FAQ: Fair Market Value (FMV)
What is fair market value (FMV) and how is it determined?
1. Fair market value is the price that property would sell for on the open market. It is the price that would be agreed on by a willing buyer and a willing seller. Usually, items are worth much less than what you originally paid for them.
For example, if you give clothing to a qualified organization, the FMV would be the actual price that typical buyers pay for clothing of the same age, condition, style, and use.
2. Determining the value of donated property is not simple. You must consider all factors connected with the property, such as its desirability, use and scarcity. Formulas can be used, but there is no single formula that applies when determining value, and using formulas seldom results in acceptable determination of FMV.
For example, donated furniture should not be evaluated at a fixed rate (e.g., 15 percent of the cost of new replacement furniture). When the furniture is contributed, it may be out of style or in poor condition, therefore having little or no market value. Or it may be an antique, the value of which could not be determined by using any formula.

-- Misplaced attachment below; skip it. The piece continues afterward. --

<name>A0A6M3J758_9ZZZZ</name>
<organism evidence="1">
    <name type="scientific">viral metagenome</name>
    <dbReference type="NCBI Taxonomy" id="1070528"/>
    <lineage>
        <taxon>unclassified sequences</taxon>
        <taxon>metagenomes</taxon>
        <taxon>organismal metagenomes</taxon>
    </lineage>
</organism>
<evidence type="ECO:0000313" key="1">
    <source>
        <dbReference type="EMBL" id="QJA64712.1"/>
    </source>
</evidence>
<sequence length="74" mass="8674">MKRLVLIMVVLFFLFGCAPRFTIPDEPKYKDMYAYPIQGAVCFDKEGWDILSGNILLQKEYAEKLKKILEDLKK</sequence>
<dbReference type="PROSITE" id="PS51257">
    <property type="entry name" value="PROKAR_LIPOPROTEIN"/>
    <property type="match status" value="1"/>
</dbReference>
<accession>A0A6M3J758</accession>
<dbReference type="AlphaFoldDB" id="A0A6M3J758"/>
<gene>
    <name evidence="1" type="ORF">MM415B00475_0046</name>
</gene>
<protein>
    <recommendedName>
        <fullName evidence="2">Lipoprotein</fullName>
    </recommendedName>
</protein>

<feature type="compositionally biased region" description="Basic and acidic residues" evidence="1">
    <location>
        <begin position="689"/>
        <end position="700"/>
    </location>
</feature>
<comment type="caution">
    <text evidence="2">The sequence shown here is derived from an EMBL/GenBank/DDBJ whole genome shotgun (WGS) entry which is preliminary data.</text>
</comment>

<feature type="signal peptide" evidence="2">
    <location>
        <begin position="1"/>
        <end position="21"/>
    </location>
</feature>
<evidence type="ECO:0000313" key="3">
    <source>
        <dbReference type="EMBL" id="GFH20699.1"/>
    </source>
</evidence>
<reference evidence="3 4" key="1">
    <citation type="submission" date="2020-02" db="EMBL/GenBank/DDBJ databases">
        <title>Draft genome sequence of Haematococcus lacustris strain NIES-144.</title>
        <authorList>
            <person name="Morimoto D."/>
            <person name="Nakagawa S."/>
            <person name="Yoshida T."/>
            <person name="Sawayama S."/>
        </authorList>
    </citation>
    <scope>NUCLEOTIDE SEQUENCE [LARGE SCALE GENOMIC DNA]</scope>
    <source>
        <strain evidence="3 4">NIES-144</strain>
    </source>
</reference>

3. Factors in determining the value of property include the cost or selling price of the item, sales of comparable properties, replacement cost, and experts' opinions.
The actual cost or selling price is a good indication of the property's value if:
- The purchase or sale took place close to the valuation date in an open market.
- The purchase or sale was at 'arm's length.'
- The buyer and seller did not have to act.
- The market did not change between the date of purchase or sale and the valuation date.